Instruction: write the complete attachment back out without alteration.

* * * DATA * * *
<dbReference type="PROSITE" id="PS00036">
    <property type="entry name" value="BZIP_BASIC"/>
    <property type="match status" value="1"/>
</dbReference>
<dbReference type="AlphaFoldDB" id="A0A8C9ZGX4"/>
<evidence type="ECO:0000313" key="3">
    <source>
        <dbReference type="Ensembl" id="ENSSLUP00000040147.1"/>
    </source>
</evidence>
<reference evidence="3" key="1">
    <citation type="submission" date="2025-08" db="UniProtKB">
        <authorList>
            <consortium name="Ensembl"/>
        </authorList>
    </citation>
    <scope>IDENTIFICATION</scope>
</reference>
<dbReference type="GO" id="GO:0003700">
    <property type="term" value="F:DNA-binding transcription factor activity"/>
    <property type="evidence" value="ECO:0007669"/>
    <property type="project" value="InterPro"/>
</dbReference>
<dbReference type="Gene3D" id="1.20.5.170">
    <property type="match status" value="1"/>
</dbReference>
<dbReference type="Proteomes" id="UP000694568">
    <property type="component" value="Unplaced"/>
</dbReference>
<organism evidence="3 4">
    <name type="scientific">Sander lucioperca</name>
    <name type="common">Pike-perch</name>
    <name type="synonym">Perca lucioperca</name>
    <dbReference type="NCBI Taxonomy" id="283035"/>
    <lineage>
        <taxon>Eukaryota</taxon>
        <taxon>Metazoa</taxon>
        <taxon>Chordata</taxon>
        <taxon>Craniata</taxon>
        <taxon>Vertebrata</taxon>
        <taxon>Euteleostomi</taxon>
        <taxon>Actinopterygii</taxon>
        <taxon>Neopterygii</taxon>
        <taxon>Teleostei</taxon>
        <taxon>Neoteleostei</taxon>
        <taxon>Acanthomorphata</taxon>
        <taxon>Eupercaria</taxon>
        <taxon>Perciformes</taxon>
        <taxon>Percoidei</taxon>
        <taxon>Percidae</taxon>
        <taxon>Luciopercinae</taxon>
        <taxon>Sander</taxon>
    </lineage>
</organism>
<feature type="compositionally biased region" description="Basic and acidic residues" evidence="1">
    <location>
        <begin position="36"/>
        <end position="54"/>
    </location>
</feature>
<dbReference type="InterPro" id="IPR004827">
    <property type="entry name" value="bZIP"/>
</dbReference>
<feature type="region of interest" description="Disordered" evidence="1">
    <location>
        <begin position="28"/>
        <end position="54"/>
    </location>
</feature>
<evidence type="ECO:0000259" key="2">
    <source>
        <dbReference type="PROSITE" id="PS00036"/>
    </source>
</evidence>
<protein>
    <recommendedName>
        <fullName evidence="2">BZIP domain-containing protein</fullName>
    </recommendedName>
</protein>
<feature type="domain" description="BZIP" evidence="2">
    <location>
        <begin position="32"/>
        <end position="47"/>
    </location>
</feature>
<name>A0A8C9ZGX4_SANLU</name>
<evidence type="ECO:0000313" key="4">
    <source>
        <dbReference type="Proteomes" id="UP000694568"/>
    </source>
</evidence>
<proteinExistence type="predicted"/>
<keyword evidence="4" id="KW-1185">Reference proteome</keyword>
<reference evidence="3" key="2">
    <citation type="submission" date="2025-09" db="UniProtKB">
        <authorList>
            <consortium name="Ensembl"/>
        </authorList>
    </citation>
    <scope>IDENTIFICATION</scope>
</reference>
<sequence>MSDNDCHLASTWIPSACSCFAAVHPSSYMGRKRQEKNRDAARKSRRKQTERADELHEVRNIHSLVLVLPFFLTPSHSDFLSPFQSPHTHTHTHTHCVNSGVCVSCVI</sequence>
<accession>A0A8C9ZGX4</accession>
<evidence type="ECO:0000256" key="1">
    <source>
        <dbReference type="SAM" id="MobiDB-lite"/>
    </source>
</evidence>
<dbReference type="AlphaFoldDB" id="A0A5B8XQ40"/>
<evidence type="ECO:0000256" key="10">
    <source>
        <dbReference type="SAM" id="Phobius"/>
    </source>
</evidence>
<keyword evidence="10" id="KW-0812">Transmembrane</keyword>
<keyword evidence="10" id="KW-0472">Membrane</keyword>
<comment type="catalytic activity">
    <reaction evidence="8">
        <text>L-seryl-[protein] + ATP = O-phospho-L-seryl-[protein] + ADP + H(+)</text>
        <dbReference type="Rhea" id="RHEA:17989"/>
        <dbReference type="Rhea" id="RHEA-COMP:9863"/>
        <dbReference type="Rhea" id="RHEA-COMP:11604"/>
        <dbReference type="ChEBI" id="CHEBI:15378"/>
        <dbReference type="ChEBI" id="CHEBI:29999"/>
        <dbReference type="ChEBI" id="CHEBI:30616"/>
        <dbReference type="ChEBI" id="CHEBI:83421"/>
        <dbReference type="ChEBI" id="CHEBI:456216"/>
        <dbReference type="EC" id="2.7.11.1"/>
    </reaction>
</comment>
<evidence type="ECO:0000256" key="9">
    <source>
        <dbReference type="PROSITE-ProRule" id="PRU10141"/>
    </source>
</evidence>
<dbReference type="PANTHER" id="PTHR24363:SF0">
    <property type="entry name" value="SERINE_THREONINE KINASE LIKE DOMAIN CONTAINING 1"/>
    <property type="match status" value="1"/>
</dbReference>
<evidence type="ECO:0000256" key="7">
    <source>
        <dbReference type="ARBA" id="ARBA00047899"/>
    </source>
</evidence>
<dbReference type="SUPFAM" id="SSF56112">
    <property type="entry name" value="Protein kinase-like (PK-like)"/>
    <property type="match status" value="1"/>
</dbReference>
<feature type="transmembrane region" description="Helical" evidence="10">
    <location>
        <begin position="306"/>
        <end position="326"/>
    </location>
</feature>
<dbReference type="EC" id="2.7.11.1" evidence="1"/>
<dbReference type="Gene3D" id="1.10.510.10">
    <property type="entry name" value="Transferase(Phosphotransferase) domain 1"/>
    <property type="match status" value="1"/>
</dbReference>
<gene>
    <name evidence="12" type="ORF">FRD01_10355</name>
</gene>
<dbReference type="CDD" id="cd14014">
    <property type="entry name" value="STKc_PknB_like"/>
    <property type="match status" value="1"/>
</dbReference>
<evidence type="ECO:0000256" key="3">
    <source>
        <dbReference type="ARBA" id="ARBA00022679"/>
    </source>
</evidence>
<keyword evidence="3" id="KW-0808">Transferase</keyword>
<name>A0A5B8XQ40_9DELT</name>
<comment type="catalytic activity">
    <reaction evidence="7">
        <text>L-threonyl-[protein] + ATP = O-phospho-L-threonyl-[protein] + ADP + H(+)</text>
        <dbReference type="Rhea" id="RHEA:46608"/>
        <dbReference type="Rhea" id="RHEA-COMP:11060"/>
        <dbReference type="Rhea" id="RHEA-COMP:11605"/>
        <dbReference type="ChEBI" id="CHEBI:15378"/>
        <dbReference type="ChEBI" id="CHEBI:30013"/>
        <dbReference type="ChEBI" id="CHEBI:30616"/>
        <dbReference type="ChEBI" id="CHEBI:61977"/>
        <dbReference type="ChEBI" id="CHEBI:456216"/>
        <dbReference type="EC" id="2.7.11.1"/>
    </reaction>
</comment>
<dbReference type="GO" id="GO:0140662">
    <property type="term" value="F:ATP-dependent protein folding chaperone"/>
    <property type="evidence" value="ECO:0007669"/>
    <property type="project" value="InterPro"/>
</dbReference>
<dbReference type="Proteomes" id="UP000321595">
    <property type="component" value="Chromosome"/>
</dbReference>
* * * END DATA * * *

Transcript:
<dbReference type="PROSITE" id="PS00036">
    <property type="entry name" value="BZIP_BASIC"/>
    <property type="match status" value="1"/>
</dbReference>
<dbReference type="AlphaFoldDB" id="A0A8C9ZGX4"/>
<evidence type="ECO:0000313" key="3">
    <source>
        <dbReference type="Ensembl" id="ENSSLUP00000040147.1"/>
    </source>
</evidence>
<reference evidence="3" key="1">
    <citation type="submission" date="2025-08" db="UniProtKB">
        <authorList>
            <consortium name="Ensembl"/>
        </authorList>
    </citation>
    <scope>IDENTIFICATION</scope>
</reference>
<dbReference type="GO" id="GO:0003700">
    <property type="term" value="F:DNA-binding transcription factor activity"/>
    <property type="evidence" value="ECO:0007669"/>
    <property type="project" value="InterPro"/>
</dbReference>
<dbReference type="Gene3D" id="1.20.5.170">
    <property type="match status" value="1"/>
</dbReference>
<dbReference type="Proteomes" id="UP000694568">
    <property type="component" value="Unplaced"/>
</dbReference>
<organism evidence="3 4">
    <name type="scientific">Sander lucioperca</name>
    <name type="common">Pike-perch</name>
    <name type="synonym">Perca lucioperca</name>
    <dbReference type="NCBI Taxonomy" id="283035"/>
    <lineage>
        <taxon>Eukaryota</taxon>
        <taxon>Metazoa</taxon>
        <taxon>Chordata</taxon>
        <taxon>Craniata</taxon>
        <taxon>Vertebrata</taxon>
        <taxon>Euteleostomi</taxon>
        <taxon>Actinopterygii</taxon>
        <taxon>Neopterygii</taxon>
        <taxon>Teleostei</taxon>
        <taxon>Neoteleostei</taxon>
        <taxon>Acanthomorphata</taxon>
        <taxon>Eupercaria</taxon>
        <taxon>Perciformes</taxon>
        <taxon>Percoidei</taxon>
        <taxon>Percidae</taxon>
        <taxon>Luciopercinae</taxon>
        <taxon>Sander</taxon>
    </lineage>
</organism>
<feature type="compositionally biased region" description="Basic and acidic residues" evidence="1">
    <location>
        <begin position="36"/>
        <end position="54"/>
    </location>
</feature>
<dbReference type="InterPro" id="IPR004827">
    <property type="entry name" value="bZIP"/>
</dbReference>
<feature type="region of interest" description="Disordered" evidence="1">
    <location>
        <begin position="28"/>
        <end position="54"/>
    </location>
</feature>
<evidence type="ECO:0000259" key="2">
    <source>
        <dbReference type="PROSITE" id="PS00036"/>
    </source>
</evidence>
<protein>
    <recommendedName>
        <fullName evidence="2">BZIP domain-containing protein</fullName>
    </recommendedName>
</protein>
<feature type="domain" description="BZIP" evidence="2">
    <location>
        <begin position="32"/>
        <end position="47"/>
    </location>
</feature>
<name>A0A8C9ZGX4_SANLU</name>
<evidence type="ECO:0000313" key="4">
    <source>
        <dbReference type="Proteomes" id="UP000694568"/>
    </source>
</evidence>
<proteinExistence type="predicted"/>
<keyword evidence="4" id="KW-1185">Reference proteome</keyword>
<reference evidence="3" key="2">
    <citation type="submission" date="2025-09" db="UniProtKB">
        <authorList>
            <consortium name="Ensembl"/>
        </authorList>
    </citation>
    <scope>IDENTIFICATION</scope>
</reference>
<sequence>MSDNDCHLASTWIPSACSCFAAVHPSSYMGRKRQEKNRDAARKSRRKQTERADELHEVRNIHSLVLVLPFFLTPSHSDFLSPFQSPHTHTHTHTHCVNSGVCVSCVI</sequence>
<accession>A0A8C9ZGX4</accession>
<evidence type="ECO:0000256" key="1">
    <source>
        <dbReference type="SAM" id="MobiDB-lite"/>
    </source>
</evidence>
<dbReference type="AlphaFoldDB" id="A0A5B8XQ40"/>
<evidence type="ECO:0000256" key="10">
    <source>
        <dbReference type="SAM" id="Phobius"/>
    </source>
</evidence>
<keyword evidence="10" id="KW-0812">Transmembrane</keyword>
<keyword evidence="10" id="KW-0472">Membrane</keyword>
<comment type="catalytic activity">
    <reaction evidence="8">
        <text>L-seryl-[protein] + ATP = O-phospho-L-seryl-[protein] + ADP + H(+)</text>
        <dbReference type="Rhea" id="RHEA:17989"/>
        <dbReference type="Rhea" id="RHEA-COMP:9863"/>
        <dbReference type="Rhea" id="RHEA-COMP:11604"/>
        <dbReference type="ChEBI" id="CHEBI:15378"/>
        <dbReference type="ChEBI" id="CHEBI:29999"/>
        <dbReference type="ChEBI" id="CHEBI:30616"/>
        <dbReference type="ChEBI" id="CHEBI:83421"/>
        <dbReference type="ChEBI" id="CHEBI:456216"/>
        <dbReference type="EC" id="2.7.11.1"/>
    </reaction>
</comment>
<evidence type="ECO:0000256" key="9">
    <source>
        <dbReference type="PROSITE-ProRule" id="PRU10141"/>
    </source>
</evidence>
<dbReference type="PANTHER" id="PTHR24363:SF0">
    <property type="entry name" value="SERINE_THREONINE KINASE LIKE DOMAIN CONTAINING 1"/>
    <property type="match status" value="1"/>
</dbReference>
<evidence type="ECO:0000256" key="7">
    <source>
        <dbReference type="ARBA" id="ARBA00047899"/>
    </source>
</evidence>
<dbReference type="SUPFAM" id="SSF56112">
    <property type="entry name" value="Protein kinase-like (PK-like)"/>
    <property type="match status" value="1"/>
</dbReference>
<feature type="transmembrane region" description="Helical" evidence="10">
    <location>
        <begin position="306"/>
        <end position="326"/>
    </location>
</feature>
<dbReference type="EC" id="2.7.11.1" evidence="1"/>
<dbReference type="Gene3D" id="1.10.510.10">
    <property type="entry name" value="Transferase(Phosphotransferase) domain 1"/>
    <property type="match status" value="1"/>
</dbReference>
<gene>
    <name evidence="12" type="ORF">FRD01_10355</name>
</gene>
<dbReference type="CDD" id="cd14014">
    <property type="entry name" value="STKc_PknB_like"/>
    <property type="match status" value="1"/>
</dbReference>
<evidence type="ECO:0000256" key="3">
    <source>
        <dbReference type="ARBA" id="ARBA00022679"/>
    </source>
</evidence>
<keyword evidence="3" id="KW-0808">Transferase</keyword>
<name>A0A5B8XQ40_9DELT</name>
<comment type="catalytic activity">
    <reaction evidence="7">
        <text>L-threonyl-[protein] + ATP = O-phospho-L-threonyl-[protein] + ADP + H(+)</text>
        <dbReference type="Rhea" id="RHEA:46608"/>
        <dbReference type="Rhea" id="RHEA-COMP:11060"/>
        <dbReference type="Rhea" id="RHEA-COMP:11605"/>
        <dbReference type="ChEBI" id="CHEBI:15378"/>
        <dbReference type="ChEBI" id="CHEBI:30013"/>
        <dbReference type="ChEBI" id="CHEBI:30616"/>
        <dbReference type="ChEBI" id="CHEBI:61977"/>
        <dbReference type="ChEBI" id="CHEBI:456216"/>
        <dbReference type="EC" id="2.7.11.1"/>
    </reaction>
</comment>
<dbReference type="GO" id="GO:0140662">
    <property type="term" value="F:ATP-dependent protein folding chaperone"/>
    <property type="evidence" value="ECO:0007669"/>
    <property type="project" value="InterPro"/>
</dbReference>
<dbReference type="Proteomes" id="UP000321595">
    <property type="component" value="Chromosome"/>
</dbReference>